Idaho State University using 3D printers to produce coronavirus personal protection equipment
April 2, 2020
POCATELLO – Idaho State University departments across campus are teaming up to use 3D printers to produce components for face shields, N95-compliant face masks and other personal protection equipment for use by ISU clinics, ISU health care workers, and Southeast Idaho emergency responders and health care workers.
ISU has been 3D-printing face shield and face mask components since Monday.
“I think we will really be able to help the needs of the university and our region,” said Leif Tapanila, director of the Idaho Museum of Natural History, who is coordinating ISU’s campus-wide effort. “These kinds of efforts are widespread across the state and country, to make models for 3D printers, find the plastic supply and answer the call to meet the needs for personal protection equipment.”
Jesse Pruitt, manager of the museum’s Idaho Virtualization Laboratory, said the IVL has up to eight 3D printers it can use to make equipment and several of those printers are already online printing out components. So far, about 10 other 3D printers on campus have been identified that could potentially be used in the effort.
Currently, the ISU groups involved with the 3D-printing effort include the museum, the Kasiska Division of Health Sciences, the ISU Health and Safety Department, the College of Science and Engineering, the College of Arts and Letters, the College of Technology, and ISU Skaggs Treasure Valley Anatomy and Physiology Laboratories in Meridian.
“What I really enjoy is seeing all these different groups from campus rallying around the need to produce more protective gear,” Tapanila said. “This will be a developing story. It is still a growing list of who has a printer and materials to print.”
The groups making the components are consulting with ISU and public health officials to best determine what is needed. ISU will produce the equipment, which will then be distributed through the university and the public health network.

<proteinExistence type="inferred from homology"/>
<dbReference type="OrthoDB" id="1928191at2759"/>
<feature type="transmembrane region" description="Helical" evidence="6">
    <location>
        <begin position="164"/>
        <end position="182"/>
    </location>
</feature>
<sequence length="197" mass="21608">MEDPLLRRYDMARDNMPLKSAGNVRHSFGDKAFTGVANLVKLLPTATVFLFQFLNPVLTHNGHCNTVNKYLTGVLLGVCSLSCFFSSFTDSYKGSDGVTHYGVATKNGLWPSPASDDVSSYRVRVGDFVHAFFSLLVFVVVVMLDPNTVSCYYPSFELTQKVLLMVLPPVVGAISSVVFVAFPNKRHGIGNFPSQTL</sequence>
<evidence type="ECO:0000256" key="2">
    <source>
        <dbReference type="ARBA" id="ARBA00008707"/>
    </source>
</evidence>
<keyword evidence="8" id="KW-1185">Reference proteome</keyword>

“We are trying to make sure the supplies we produce meet the needs of ISU clinics, first responders and the medical community,” Tapanila said.
The Idaho Museum of Natural History is putting on hold using its 3D printers to make new exhibits and is solely focused on using them to make PPE equipment.
Already, the Idaho Virtualization Laboratory is printing plastic headbands that can be fitted with 8-1/2- by 11-inch overhead transparency sheets to create effective face shields.
“I am really hoping I can get our big printer running and really get us some through-put on production,” Pruitt said.
The IVL is also currently looking at patterns to produce N95-compliant facemask components.
It has materials on hand that could be used to produce the mask portion of N95-compliant masks and a workable filter media has been identified and as soon as the shipment arrives they will begin putting the masks together.
As the University’s effort goes forward, it will follow a pattern of itemizing what type of medical and PPE equipment is needed, match who is best able to produce that type of equipment, determine if there is an adequate supply chain to produce the equipment, and then produce a product that can be distributed through ISU and the public health network.
“The museum and campus may have limited access, but this feels like something tangible and real that we can do to help the community,” Tapanila said.
Middle photo: Jesse Pruitt, manager of the museum’s Idaho Virtualization Laboratory, models a face shield he produced using one of the labs 3D printers.
Bottom photo: One of the PPE masks Pruitt created.